Friday, November 04, 2011

Chasm wide on Grand Canyon uranium mining

The Grand Canyon is 277 miles long, 18 miles wide and a mile deep, which is roughly the size of the gap between the Obama administration and Western Republicans on the issue of uranium mining in Northern Arizona. Western Republicans are fighting to stop Interior Secretary Ken Salazar from slapping a 20-year moratorium on any new mining claims for yellowcake uranium on 1.1 million acres of land around the Grand Canyon National Park. A two-year ban instated in 2009 is scheduled to expire in December. A House Natural Resources subcommittee held a hearing Thursday on the Republican-sponsored Northern Arizona Mining Continuity Act of 2011, which would block the effort to ban uranium mining in the region. Robert Abbey, director of the Bureau of Land Management, said at the hearing that the area is too sensitive to accommodate expanded mining. The Colorado River, which runs through the canyon, delivers water to 26 million people in seven states, raising the stakes for any contamination that might result from a mining mishap. Rep. Rob Bishop, Utah Republican who chairs the subcommittee on national parks, forest and public lands, accused the Obama administration of bowing to environmental groups by pushing a policy “based purely on political pressure and not sound science.” Republicans say concerns about environmental damage are unfounded. The Interior Department’s draft environmental impact study showed that uranium mineral development would post “little, if any, threat to the park or water quality in the region,” according to an Oct. 12 letter to Mr. Salazar from Republicans. At the same time, Republicans say, allowing more uranium mining would dovetail with the administration’s clean-energy efforts. At a time when the U.S. imports 90 percent of its uranium, the Grand Canyon region could help the nation reach its goal of becoming more energy self-sufficient...more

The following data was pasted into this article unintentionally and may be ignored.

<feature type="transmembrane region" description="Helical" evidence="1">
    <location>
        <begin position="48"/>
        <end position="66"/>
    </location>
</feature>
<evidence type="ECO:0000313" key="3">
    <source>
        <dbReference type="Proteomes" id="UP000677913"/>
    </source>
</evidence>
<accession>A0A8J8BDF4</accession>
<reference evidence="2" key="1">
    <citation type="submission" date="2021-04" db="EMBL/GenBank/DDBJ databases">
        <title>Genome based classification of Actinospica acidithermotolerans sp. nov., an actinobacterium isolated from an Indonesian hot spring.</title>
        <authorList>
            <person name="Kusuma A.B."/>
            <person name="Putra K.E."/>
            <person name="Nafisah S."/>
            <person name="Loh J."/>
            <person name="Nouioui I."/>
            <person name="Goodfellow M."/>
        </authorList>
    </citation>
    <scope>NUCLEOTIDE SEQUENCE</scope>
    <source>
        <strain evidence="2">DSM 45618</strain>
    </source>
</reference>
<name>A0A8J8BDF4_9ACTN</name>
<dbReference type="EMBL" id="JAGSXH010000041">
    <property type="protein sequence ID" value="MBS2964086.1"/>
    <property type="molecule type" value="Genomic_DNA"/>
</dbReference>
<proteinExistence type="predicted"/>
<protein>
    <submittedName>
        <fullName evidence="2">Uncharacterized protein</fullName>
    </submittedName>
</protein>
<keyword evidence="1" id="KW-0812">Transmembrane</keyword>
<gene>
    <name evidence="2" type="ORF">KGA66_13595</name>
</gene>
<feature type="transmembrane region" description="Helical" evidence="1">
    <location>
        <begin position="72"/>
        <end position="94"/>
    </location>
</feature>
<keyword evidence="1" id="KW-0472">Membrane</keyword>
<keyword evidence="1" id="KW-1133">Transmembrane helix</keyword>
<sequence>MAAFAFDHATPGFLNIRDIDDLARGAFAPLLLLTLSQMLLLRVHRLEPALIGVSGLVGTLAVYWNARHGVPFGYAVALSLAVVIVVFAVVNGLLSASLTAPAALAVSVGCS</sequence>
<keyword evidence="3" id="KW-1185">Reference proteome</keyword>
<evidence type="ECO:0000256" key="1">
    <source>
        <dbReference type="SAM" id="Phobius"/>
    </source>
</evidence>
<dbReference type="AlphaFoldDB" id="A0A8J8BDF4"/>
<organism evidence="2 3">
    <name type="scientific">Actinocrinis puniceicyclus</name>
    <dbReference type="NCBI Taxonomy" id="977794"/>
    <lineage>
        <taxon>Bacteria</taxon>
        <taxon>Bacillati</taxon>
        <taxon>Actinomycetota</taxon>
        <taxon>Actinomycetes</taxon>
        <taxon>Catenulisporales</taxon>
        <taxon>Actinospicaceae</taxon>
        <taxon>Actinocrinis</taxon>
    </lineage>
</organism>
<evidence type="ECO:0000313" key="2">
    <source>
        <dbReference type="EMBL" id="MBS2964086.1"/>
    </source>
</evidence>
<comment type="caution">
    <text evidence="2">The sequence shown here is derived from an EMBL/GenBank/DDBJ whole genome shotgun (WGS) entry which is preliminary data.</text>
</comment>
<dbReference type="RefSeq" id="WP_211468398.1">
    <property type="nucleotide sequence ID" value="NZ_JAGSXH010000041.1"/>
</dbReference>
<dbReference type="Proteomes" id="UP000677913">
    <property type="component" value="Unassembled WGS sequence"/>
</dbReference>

The problem is the law that allows the Secretary to withdraw that amount of acreage. They need to fix the law (Section 204(c) of FLPMA), not just that one withdrawal.

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